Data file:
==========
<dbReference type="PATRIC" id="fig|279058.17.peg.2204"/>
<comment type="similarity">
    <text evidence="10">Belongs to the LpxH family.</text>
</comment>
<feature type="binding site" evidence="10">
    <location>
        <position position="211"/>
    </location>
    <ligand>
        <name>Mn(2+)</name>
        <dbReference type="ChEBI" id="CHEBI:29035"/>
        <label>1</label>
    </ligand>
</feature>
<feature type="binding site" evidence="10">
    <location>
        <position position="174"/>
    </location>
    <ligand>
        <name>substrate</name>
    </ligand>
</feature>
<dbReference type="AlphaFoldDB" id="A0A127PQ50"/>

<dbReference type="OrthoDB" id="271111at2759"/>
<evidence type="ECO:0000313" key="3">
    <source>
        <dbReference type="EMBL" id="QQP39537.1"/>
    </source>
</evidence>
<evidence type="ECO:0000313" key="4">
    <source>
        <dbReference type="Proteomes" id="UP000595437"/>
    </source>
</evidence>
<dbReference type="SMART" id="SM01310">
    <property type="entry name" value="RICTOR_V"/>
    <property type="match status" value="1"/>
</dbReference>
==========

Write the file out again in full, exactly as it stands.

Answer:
<dbReference type="PATRIC" id="fig|279058.17.peg.2204"/>
<comment type="similarity">
    <text evidence="10">Belongs to the LpxH family.</text>
</comment>
<feature type="binding site" evidence="10">
    <location>
        <position position="211"/>
    </location>
    <ligand>
        <name>Mn(2+)</name>
        <dbReference type="ChEBI" id="CHEBI:29035"/>
        <label>1</label>
    </ligand>
</feature>
<feature type="binding site" evidence="10">
    <location>
        <position position="174"/>
    </location>
    <ligand>
        <name>substrate</name>
    </ligand>
</feature>
<dbReference type="AlphaFoldDB" id="A0A127PQ50"/>

<dbReference type="OrthoDB" id="271111at2759"/>
<evidence type="ECO:0000313" key="3">
    <source>
        <dbReference type="EMBL" id="QQP39537.1"/>
    </source>
</evidence>
<evidence type="ECO:0000313" key="4">
    <source>
        <dbReference type="Proteomes" id="UP000595437"/>
    </source>
</evidence>
<dbReference type="SMART" id="SM01310">
    <property type="entry name" value="RICTOR_V"/>
    <property type="match status" value="1"/>
</dbReference>